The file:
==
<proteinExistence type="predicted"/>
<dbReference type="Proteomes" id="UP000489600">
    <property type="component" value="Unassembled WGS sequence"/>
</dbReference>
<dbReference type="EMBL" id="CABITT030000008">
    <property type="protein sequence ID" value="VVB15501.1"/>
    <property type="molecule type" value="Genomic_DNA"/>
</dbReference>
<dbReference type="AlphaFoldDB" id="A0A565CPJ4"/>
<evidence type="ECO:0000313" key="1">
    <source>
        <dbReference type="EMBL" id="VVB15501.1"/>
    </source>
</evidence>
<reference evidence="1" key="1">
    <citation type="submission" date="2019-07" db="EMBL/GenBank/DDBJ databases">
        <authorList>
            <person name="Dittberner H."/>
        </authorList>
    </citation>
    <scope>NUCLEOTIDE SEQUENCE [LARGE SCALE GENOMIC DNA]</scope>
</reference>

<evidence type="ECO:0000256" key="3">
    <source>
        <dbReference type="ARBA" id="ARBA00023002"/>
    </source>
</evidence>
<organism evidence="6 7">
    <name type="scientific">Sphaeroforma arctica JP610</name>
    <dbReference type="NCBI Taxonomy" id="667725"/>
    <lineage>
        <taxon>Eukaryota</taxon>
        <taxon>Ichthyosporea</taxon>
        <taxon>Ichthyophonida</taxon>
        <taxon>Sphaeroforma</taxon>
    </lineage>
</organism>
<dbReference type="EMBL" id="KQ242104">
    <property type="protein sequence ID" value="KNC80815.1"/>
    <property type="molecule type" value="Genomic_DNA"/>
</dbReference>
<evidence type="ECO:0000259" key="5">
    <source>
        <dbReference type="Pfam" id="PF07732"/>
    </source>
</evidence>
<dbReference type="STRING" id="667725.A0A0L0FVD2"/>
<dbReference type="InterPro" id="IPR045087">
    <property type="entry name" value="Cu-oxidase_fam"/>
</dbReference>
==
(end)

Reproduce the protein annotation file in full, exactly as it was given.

<proteinExistence type="predicted"/>
<dbReference type="Proteomes" id="UP000489600">
    <property type="component" value="Unassembled WGS sequence"/>
</dbReference>
<dbReference type="EMBL" id="CABITT030000008">
    <property type="protein sequence ID" value="VVB15501.1"/>
    <property type="molecule type" value="Genomic_DNA"/>
</dbReference>
<dbReference type="AlphaFoldDB" id="A0A565CPJ4"/>
<evidence type="ECO:0000313" key="1">
    <source>
        <dbReference type="EMBL" id="VVB15501.1"/>
    </source>
</evidence>
<reference evidence="1" key="1">
    <citation type="submission" date="2019-07" db="EMBL/GenBank/DDBJ databases">
        <authorList>
            <person name="Dittberner H."/>
        </authorList>
    </citation>
    <scope>NUCLEOTIDE SEQUENCE [LARGE SCALE GENOMIC DNA]</scope>
</reference>

<evidence type="ECO:0000256" key="3">
    <source>
        <dbReference type="ARBA" id="ARBA00023002"/>
    </source>
</evidence>
<organism evidence="6 7">
    <name type="scientific">Sphaeroforma arctica JP610</name>
    <dbReference type="NCBI Taxonomy" id="667725"/>
    <lineage>
        <taxon>Eukaryota</taxon>
        <taxon>Ichthyosporea</taxon>
        <taxon>Ichthyophonida</taxon>
        <taxon>Sphaeroforma</taxon>
    </lineage>
</organism>
<dbReference type="EMBL" id="KQ242104">
    <property type="protein sequence ID" value="KNC80815.1"/>
    <property type="molecule type" value="Genomic_DNA"/>
</dbReference>
<evidence type="ECO:0000259" key="5">
    <source>
        <dbReference type="Pfam" id="PF07732"/>
    </source>
</evidence>
<dbReference type="STRING" id="667725.A0A0L0FVD2"/>
<dbReference type="InterPro" id="IPR045087">
    <property type="entry name" value="Cu-oxidase_fam"/>
</dbReference>